Or at least wait until the vitrification claim is substantiated. From a visual perspective there is no way to know if the vitrification was caused by heat or by chemicals or even if it is vitrification at all. The cart is well beyond the horse here.
If you look at all the relics it actually is. See Seeder's post
Lord Vetinari, on 01 January 2013 - 10:41 AM, said:
How could you do that, 747? That is just not...right.
"Life is not a journey to the grave with the intention to arrive safely in a pretty and well-preserved body, but rather to skid in broadside, thoroughly used, totally worn out, and loudly proclaiming: Wow!! What a ride!". Said to to Dean Karnazes by a running buddy.
Hydracephalus doesn't make sense because it is a debilitating condition and doesn't produce the cone head effect. Is he specifically talking about cone heads or other deformed skulls? It all sounds highly theoretical anyway with no supporting evidence.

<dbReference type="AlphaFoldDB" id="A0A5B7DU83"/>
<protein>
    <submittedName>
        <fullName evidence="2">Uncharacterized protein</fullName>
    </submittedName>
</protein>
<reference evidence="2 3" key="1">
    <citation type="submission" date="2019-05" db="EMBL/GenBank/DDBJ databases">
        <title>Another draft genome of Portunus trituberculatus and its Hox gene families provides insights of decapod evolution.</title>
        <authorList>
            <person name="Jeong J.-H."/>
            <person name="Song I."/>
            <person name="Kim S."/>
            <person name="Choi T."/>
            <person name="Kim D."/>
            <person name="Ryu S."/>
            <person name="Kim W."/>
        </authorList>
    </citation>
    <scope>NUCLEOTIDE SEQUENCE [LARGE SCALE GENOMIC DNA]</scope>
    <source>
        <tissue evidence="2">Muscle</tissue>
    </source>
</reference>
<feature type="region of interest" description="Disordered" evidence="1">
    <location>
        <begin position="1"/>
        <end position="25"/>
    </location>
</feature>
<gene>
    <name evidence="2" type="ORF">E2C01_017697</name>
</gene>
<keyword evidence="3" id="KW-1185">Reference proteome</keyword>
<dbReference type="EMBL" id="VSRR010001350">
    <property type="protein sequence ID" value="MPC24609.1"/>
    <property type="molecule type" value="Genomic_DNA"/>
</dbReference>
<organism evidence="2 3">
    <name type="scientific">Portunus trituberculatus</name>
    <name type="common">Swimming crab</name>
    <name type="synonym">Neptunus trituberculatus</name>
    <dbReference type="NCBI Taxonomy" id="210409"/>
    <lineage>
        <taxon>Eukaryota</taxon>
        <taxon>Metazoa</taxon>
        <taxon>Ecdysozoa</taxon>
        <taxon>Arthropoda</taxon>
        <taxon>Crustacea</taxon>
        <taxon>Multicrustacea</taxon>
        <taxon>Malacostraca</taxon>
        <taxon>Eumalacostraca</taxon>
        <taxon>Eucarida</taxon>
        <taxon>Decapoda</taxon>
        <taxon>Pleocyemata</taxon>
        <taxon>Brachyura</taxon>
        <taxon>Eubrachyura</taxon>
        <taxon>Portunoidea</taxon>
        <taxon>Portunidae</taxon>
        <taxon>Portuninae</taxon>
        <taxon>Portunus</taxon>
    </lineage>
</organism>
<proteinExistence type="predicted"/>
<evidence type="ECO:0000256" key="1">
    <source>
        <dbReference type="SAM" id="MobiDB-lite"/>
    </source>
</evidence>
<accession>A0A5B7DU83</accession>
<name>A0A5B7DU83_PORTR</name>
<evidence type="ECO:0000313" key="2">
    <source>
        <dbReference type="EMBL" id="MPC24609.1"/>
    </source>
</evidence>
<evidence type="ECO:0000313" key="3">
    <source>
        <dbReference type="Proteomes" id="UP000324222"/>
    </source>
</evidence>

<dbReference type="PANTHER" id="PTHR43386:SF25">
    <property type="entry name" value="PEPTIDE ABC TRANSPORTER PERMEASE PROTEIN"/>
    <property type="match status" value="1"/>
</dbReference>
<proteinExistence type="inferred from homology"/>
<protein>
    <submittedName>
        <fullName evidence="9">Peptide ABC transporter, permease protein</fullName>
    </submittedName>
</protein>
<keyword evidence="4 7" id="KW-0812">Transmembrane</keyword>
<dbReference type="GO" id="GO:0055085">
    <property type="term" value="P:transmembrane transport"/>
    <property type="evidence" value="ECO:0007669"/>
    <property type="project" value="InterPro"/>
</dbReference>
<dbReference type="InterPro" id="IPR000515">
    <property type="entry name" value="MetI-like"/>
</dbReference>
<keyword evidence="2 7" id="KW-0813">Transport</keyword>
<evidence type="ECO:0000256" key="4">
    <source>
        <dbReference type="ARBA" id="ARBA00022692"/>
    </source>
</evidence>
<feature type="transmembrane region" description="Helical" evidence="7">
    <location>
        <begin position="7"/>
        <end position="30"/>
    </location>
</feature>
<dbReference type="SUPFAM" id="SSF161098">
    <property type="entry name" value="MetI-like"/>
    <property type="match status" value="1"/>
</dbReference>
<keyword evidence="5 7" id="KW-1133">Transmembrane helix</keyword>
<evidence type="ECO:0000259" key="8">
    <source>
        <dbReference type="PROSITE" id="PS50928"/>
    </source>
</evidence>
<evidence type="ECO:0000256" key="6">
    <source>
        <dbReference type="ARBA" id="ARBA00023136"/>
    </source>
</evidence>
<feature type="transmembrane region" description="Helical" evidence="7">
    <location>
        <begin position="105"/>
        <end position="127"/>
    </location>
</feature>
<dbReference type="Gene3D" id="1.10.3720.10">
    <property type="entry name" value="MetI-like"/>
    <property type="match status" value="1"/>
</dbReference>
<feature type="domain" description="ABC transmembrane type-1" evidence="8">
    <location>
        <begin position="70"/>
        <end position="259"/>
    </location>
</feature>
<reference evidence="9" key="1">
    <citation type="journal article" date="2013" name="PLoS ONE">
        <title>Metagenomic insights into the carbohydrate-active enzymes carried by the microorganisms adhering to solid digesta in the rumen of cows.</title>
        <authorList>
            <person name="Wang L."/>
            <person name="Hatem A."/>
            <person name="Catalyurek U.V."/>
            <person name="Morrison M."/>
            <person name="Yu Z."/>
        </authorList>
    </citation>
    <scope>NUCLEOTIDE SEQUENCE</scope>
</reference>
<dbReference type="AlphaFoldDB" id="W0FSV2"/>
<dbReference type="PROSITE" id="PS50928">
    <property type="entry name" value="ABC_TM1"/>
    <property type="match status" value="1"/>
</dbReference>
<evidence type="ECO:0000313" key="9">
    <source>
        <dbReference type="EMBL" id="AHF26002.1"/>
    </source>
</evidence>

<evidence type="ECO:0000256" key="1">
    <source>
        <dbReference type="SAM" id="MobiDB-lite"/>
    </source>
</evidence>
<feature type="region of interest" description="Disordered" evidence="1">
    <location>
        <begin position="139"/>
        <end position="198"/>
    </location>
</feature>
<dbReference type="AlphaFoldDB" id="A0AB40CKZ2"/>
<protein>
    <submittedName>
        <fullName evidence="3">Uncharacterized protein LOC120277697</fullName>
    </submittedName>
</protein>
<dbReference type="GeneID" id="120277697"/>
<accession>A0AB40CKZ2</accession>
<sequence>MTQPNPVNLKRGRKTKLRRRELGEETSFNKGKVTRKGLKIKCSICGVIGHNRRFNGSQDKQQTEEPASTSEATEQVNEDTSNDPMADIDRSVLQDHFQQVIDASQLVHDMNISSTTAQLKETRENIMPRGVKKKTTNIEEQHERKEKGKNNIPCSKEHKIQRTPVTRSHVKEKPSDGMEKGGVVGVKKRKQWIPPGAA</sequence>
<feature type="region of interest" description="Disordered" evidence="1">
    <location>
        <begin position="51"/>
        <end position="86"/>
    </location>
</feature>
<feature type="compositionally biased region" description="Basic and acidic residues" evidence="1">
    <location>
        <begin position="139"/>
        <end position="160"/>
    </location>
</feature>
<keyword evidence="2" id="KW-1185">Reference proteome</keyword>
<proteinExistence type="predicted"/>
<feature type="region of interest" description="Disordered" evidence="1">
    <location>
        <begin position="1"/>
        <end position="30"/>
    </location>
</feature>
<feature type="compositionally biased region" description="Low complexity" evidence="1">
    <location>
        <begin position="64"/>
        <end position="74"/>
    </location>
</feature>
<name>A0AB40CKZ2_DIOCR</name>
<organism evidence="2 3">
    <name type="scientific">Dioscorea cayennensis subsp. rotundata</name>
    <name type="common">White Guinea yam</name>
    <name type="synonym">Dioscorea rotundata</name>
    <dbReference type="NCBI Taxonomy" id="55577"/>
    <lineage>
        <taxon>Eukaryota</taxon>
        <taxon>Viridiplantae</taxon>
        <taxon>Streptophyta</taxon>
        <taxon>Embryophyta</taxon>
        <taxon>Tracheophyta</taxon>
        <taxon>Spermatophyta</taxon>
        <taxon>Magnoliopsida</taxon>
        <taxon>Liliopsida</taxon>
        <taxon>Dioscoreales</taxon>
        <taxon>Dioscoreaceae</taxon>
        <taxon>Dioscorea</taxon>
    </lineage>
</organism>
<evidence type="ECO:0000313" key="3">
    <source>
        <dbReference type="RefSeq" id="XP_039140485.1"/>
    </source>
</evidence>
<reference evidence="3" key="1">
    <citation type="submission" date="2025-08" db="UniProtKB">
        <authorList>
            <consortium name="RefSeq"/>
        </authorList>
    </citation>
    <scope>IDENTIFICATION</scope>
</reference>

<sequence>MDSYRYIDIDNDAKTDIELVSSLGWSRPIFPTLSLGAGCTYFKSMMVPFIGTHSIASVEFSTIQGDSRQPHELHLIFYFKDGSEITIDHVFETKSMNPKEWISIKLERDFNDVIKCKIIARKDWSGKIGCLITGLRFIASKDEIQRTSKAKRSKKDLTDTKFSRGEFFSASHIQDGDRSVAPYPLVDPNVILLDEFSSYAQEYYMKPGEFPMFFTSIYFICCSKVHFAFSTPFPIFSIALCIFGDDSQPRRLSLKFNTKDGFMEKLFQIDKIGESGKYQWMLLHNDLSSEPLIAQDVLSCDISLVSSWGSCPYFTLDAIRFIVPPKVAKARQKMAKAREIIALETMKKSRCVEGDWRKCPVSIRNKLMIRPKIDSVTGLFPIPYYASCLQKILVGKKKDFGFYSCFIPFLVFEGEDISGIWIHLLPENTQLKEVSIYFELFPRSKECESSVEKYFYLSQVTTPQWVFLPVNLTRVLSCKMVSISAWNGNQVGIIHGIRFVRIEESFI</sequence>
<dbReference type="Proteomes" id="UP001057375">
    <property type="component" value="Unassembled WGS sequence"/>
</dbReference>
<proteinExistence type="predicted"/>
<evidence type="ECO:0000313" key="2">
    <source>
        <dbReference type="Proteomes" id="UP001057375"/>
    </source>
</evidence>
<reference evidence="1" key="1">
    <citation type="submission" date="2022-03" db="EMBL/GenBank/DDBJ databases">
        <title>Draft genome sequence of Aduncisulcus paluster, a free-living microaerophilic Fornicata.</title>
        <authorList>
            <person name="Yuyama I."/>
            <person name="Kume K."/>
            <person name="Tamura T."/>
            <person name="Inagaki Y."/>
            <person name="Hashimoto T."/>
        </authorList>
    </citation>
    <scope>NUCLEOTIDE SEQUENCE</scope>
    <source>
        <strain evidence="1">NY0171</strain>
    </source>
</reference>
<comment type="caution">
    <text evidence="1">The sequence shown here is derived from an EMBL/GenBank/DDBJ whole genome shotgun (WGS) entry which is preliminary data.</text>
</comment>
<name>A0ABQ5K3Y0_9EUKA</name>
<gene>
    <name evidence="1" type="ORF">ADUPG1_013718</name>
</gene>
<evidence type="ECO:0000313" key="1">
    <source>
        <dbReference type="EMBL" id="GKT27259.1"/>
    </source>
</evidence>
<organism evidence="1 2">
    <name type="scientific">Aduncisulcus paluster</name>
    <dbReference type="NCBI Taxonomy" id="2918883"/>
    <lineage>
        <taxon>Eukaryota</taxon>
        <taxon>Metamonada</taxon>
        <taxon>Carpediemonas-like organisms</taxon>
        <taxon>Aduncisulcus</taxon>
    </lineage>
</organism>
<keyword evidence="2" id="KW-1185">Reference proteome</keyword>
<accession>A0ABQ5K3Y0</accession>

Why? As I said it's the only theory that fits all the facts considering all the different types of relics.
Either he is lying, or he actually did study hundreds of skulls, of which many were deformed ones.
And based on that I trust his word more than that of a dentist or someone working in a museum.
"Hydracephalus doesn't make sense because it is a debilitating condition and doesn't produce the cone head effect. Is he specifically talking about cone heads or other deformed skulls? It all sounds highly theoretical anyway with no supporting evidence."
It does make sense if the headbinding was performed to correct the hydrocephalus, as he suggests. This headbinding would result in the huge coneheads that you think belong to either another and unknown human race, or aliens.
You, again, willfully ignore what I posted about his theory and how that explained the large coneheads and the smaller cone heads.
Add to that the fact that the DNA results are a year or more overdue (kind of suspicious if you ask me), and it makes his theory even more plausible.